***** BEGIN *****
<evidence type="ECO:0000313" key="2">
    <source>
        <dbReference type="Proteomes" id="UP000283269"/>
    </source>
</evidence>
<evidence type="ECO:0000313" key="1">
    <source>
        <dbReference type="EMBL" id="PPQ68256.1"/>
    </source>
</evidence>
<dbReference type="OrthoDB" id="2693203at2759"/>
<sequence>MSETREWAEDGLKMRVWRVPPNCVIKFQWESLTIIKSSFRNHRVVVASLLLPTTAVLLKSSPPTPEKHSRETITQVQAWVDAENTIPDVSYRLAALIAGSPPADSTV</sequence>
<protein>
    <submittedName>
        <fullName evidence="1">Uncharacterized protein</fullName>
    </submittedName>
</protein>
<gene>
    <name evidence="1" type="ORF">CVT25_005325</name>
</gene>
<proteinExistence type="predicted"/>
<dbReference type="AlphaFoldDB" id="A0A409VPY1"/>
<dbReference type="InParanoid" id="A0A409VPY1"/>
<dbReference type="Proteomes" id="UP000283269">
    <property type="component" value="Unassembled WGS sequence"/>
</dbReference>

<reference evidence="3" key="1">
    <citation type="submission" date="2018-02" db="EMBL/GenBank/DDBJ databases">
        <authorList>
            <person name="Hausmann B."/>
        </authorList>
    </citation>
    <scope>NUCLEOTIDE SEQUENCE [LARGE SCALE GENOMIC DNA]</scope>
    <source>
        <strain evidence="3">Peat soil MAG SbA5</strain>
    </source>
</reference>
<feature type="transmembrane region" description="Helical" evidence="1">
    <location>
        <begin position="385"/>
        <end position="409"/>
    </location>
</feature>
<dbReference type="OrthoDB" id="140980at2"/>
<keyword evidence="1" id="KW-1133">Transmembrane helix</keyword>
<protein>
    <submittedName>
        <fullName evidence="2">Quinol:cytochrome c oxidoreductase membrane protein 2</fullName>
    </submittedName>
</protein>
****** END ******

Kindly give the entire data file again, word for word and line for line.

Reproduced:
<evidence type="ECO:0000313" key="2">
    <source>
        <dbReference type="Proteomes" id="UP000283269"/>
    </source>
</evidence>
<evidence type="ECO:0000313" key="1">
    <source>
        <dbReference type="EMBL" id="PPQ68256.1"/>
    </source>
</evidence>
<dbReference type="OrthoDB" id="2693203at2759"/>
<sequence>MSETREWAEDGLKMRVWRVPPNCVIKFQWESLTIIKSSFRNHRVVVASLLLPTTAVLLKSSPPTPEKHSRETITQVQAWVDAENTIPDVSYRLAALIAGSPPADSTV</sequence>
<protein>
    <submittedName>
        <fullName evidence="1">Uncharacterized protein</fullName>
    </submittedName>
</protein>
<gene>
    <name evidence="1" type="ORF">CVT25_005325</name>
</gene>
<proteinExistence type="predicted"/>
<dbReference type="AlphaFoldDB" id="A0A409VPY1"/>
<dbReference type="InParanoid" id="A0A409VPY1"/>
<dbReference type="Proteomes" id="UP000283269">
    <property type="component" value="Unassembled WGS sequence"/>
</dbReference>

<reference evidence="3" key="1">
    <citation type="submission" date="2018-02" db="EMBL/GenBank/DDBJ databases">
        <authorList>
            <person name="Hausmann B."/>
        </authorList>
    </citation>
    <scope>NUCLEOTIDE SEQUENCE [LARGE SCALE GENOMIC DNA]</scope>
    <source>
        <strain evidence="3">Peat soil MAG SbA5</strain>
    </source>
</reference>
<feature type="transmembrane region" description="Helical" evidence="1">
    <location>
        <begin position="385"/>
        <end position="409"/>
    </location>
</feature>
<dbReference type="OrthoDB" id="140980at2"/>
<keyword evidence="1" id="KW-1133">Transmembrane helix</keyword>
<protein>
    <submittedName>
        <fullName evidence="2">Quinol:cytochrome c oxidoreductase membrane protein 2</fullName>
    </submittedName>
</protein>